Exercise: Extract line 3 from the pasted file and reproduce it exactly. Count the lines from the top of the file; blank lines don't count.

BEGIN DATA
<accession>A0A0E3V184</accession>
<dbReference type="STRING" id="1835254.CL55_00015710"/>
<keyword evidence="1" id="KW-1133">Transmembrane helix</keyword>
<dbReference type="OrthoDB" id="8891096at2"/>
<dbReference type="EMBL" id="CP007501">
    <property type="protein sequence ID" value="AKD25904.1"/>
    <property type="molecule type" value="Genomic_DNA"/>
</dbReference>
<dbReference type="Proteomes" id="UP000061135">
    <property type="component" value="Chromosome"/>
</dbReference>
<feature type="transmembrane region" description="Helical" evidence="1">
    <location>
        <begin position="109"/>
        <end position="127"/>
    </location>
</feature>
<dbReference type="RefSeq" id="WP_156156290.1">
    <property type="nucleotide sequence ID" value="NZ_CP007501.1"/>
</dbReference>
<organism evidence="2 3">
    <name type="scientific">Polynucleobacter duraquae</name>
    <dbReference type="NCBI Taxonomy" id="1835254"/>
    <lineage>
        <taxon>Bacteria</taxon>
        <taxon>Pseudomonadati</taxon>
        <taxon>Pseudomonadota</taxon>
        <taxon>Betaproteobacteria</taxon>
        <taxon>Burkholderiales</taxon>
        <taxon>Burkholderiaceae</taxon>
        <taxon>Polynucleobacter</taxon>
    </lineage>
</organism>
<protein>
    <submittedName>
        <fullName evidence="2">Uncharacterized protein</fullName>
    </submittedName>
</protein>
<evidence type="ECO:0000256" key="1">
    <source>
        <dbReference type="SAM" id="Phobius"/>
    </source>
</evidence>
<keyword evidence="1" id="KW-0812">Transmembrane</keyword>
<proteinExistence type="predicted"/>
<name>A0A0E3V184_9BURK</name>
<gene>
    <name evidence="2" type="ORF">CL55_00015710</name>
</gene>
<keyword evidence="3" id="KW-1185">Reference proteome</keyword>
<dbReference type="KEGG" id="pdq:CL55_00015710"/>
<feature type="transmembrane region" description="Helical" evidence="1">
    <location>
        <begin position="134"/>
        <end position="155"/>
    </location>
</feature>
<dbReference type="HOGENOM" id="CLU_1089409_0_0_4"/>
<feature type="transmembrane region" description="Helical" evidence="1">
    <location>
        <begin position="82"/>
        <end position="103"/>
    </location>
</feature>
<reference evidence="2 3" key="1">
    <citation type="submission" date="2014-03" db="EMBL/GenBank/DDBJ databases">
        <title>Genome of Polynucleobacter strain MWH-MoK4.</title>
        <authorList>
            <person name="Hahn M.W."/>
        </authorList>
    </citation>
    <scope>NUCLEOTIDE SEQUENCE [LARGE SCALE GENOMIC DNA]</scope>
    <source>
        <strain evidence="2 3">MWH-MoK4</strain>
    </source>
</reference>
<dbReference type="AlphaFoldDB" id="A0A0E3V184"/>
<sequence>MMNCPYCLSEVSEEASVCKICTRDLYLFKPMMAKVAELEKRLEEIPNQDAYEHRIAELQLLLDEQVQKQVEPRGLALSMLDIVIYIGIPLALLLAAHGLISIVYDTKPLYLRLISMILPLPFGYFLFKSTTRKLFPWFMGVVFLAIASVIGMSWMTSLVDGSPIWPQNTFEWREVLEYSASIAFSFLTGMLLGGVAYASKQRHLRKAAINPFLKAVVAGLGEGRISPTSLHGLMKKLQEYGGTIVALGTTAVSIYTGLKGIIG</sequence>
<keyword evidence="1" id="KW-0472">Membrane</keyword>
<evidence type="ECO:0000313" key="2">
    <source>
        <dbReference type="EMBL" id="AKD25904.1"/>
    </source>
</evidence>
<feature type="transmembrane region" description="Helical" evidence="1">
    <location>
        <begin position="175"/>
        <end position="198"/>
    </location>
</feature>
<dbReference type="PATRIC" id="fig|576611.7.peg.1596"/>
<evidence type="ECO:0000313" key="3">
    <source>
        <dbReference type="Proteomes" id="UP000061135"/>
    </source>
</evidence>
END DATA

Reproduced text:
<keyword evidence="1" id="KW-1133">Transmembrane helix</keyword>